The Strength of Our Fathers: A 2008 Exhibition Celebrating African American Fatherhood

Sometime during the fall of 2007, Jerome Meadows, a sculptor living and working in Savannah, noticed something as he drove through the east side neighborhood where his studio is located. He saw a father holding his small child.

A relatively unremarkable sight for many, the scene stirred him deeply. For some time, Jerome had felt disheartened by the stereotype many see black fathers labeled with by American society and media; that stereotype being they are often absent, uncaring, and disinterested in the lives of their children. Jerome knew there were loving and caring black men that are responsible to their families and society in every corner of the world. He wanted to get that message out; he wanted to bust the stereotype.

He envisioned an exhibit of photography; portraits of black men and their children that were emotive and powerful. He wanted the photographs to be recorded on film and printed using traditional processes in the small darkroom that was a part of his studio. The images would be exhibited in Indigo Sky Gallery, a gallery located adjacent to his studio.

Jerome approached one of the members of PURE to discuss the project and asked her to be the sole photographer for the selected fathers and children. (Please see yesterday’s post to learn about PURE.) However, as the project grew and evolved, it became clear that photographing 18 fathers, their children and potentially their grandchildren in the time allotted was a daunting task for one person. Eventually, the corps of photographers swelled to five volunteers and shooting began.

Seemingly endless meetings for image editing and print selection followed and the show eventually came together, debuting at Indigo Sky Gallery in April of 2008. It was shown again for a special Father’s Day celebration at a local church, also in 2008.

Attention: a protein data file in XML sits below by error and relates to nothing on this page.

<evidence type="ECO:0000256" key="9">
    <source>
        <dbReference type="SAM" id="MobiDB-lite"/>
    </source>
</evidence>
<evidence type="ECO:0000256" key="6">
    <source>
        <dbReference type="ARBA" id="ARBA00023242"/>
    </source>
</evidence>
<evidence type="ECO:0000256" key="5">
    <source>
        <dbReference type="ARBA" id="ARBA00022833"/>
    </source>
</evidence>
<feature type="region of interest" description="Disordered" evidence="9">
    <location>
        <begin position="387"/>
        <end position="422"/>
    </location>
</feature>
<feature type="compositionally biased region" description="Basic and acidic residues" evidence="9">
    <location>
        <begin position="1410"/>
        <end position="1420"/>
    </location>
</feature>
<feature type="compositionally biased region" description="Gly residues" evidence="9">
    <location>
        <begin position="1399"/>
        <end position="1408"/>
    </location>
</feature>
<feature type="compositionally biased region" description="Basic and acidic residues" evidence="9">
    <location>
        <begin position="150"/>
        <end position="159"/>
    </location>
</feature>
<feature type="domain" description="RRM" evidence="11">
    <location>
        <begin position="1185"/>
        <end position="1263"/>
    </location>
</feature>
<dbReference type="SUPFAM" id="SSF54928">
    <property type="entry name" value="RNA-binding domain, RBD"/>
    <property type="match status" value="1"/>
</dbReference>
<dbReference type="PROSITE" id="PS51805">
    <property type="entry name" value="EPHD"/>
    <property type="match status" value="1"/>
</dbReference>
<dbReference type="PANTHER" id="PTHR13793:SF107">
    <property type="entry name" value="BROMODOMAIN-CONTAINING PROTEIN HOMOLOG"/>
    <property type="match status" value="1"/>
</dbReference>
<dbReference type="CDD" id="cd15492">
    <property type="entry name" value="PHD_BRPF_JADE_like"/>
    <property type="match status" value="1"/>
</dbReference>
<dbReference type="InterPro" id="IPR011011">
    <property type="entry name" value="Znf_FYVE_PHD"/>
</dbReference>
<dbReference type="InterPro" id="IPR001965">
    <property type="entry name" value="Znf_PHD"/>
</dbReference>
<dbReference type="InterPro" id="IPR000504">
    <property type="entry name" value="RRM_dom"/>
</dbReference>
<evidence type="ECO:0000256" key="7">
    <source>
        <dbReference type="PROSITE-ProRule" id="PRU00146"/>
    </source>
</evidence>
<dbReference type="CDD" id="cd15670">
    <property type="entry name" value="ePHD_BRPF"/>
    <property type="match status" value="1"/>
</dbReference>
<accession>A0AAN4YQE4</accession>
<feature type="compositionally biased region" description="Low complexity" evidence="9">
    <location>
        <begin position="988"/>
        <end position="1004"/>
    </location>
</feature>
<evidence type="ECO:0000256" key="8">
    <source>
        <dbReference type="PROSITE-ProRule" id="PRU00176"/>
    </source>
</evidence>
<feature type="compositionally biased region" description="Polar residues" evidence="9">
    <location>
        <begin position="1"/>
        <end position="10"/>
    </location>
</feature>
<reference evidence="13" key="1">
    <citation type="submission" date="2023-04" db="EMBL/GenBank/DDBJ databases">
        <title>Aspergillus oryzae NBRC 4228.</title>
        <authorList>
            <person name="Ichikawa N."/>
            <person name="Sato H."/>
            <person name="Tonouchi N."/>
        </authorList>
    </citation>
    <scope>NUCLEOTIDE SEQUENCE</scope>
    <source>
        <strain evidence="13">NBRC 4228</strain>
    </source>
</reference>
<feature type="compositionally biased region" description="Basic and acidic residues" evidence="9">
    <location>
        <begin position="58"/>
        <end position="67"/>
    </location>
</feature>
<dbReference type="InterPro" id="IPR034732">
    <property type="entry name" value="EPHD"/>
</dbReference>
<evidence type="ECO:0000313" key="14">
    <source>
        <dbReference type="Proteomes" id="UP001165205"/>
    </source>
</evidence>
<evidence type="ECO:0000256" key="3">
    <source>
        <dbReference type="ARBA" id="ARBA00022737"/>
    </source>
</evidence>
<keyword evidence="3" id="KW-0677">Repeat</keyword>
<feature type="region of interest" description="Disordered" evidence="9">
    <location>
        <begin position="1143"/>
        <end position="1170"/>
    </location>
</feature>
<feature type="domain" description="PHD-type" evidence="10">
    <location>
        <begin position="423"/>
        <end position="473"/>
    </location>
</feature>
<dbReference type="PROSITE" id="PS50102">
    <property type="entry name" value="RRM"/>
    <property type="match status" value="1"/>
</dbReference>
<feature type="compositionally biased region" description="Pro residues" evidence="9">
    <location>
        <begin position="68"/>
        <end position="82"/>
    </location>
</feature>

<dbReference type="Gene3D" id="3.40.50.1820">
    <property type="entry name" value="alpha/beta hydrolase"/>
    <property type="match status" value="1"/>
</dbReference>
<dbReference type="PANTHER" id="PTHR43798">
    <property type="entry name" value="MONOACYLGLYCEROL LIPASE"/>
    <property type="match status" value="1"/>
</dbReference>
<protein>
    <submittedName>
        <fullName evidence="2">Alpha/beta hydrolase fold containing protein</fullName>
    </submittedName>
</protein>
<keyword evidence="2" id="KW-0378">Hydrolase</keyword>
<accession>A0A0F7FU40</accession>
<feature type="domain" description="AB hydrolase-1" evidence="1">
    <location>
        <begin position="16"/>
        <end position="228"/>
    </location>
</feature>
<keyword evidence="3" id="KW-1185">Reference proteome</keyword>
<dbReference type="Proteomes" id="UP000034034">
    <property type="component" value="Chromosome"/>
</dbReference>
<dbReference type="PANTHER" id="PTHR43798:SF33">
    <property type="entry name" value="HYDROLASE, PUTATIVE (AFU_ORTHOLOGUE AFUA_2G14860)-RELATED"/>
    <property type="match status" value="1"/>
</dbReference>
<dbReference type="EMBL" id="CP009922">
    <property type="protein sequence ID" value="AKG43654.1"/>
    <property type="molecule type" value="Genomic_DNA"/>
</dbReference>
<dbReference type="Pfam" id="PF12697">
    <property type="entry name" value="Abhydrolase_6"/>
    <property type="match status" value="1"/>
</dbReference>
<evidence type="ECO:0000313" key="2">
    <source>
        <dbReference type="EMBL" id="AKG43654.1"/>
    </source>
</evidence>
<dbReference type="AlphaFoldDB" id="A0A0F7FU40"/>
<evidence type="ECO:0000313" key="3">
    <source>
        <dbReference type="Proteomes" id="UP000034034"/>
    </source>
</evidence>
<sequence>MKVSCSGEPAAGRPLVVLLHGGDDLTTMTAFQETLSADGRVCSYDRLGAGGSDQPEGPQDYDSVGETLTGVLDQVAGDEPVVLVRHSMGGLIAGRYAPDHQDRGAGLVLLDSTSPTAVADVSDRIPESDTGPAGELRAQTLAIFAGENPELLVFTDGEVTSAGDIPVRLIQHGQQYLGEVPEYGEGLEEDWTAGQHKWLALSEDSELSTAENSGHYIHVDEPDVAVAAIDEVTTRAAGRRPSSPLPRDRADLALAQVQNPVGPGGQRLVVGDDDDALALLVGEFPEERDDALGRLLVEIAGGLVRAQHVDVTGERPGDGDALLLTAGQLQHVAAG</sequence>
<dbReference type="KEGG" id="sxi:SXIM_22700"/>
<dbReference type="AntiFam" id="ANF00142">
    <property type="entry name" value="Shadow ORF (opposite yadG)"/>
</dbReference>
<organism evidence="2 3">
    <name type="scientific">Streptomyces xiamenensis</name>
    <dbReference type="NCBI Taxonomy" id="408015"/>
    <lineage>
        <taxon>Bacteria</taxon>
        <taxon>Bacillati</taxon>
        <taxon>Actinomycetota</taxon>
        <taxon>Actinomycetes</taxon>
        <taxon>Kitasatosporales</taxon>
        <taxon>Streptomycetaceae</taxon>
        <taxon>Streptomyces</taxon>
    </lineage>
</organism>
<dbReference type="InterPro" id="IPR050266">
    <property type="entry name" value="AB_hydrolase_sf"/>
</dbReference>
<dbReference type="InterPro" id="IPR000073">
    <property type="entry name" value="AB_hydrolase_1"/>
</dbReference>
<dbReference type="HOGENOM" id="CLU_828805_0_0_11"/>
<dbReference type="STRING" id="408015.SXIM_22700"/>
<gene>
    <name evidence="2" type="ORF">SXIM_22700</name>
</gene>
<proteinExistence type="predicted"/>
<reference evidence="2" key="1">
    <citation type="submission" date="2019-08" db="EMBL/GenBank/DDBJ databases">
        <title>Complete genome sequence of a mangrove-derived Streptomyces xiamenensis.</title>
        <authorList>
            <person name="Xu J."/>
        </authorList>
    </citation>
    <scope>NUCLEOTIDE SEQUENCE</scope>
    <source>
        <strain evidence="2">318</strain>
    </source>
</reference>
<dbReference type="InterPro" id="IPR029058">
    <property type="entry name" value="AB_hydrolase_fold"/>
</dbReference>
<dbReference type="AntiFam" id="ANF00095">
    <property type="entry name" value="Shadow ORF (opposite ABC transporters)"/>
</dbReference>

For my part in the project, I was asked to coordinate with three of the other photographers and spend a Saturday shooting in an impromptu set built in the truck sized doorway of Jerome’s sculpture studio. The images were produced against a simple white seamless background in natural light. The “studio” was in constant shade throughout the day and the light meter never wavered. It was wonderful. We couldn’t have asked for better shooting conditions.

In the end, much of the project could not be produced using Jerome’s darkroom. I shot all of my images on film in an attempt to remain true to the concept, but was forced by time and other considerations to produce the prints digitally as were the other photographers. It’s no matter; good work was created and I’m not complaining.

The show was well received and the opening reception was standing room only. One fascinating aspect of the show was that each father and child completed a questionnaire about the importance of each in the others lives. Their responses were incorporated into the photograph titles.
Many of the photographers, me among them, turned the tables on the fathers by handing their children – often very small children – our cameras and asking them to photograph their dads and siblings. The pictures taken by them were wonderfully touching and were shown on their own wall in the gallery.
Although the processes of the project were often trying (if you’ve ever attempted to get six artists, plus a panel of gallery directors to agree on anything, you can understand) it was in the end, a beautiful and successful show.
The participating photographers were Bill Ballard, Asa Chibas, Annie Y. Patrick, Jessica Stelling, and Natalie von Lowenfeldt.

These four images represent my contribution to “The Strength of Our Fathers.” I hope you enjoy them.

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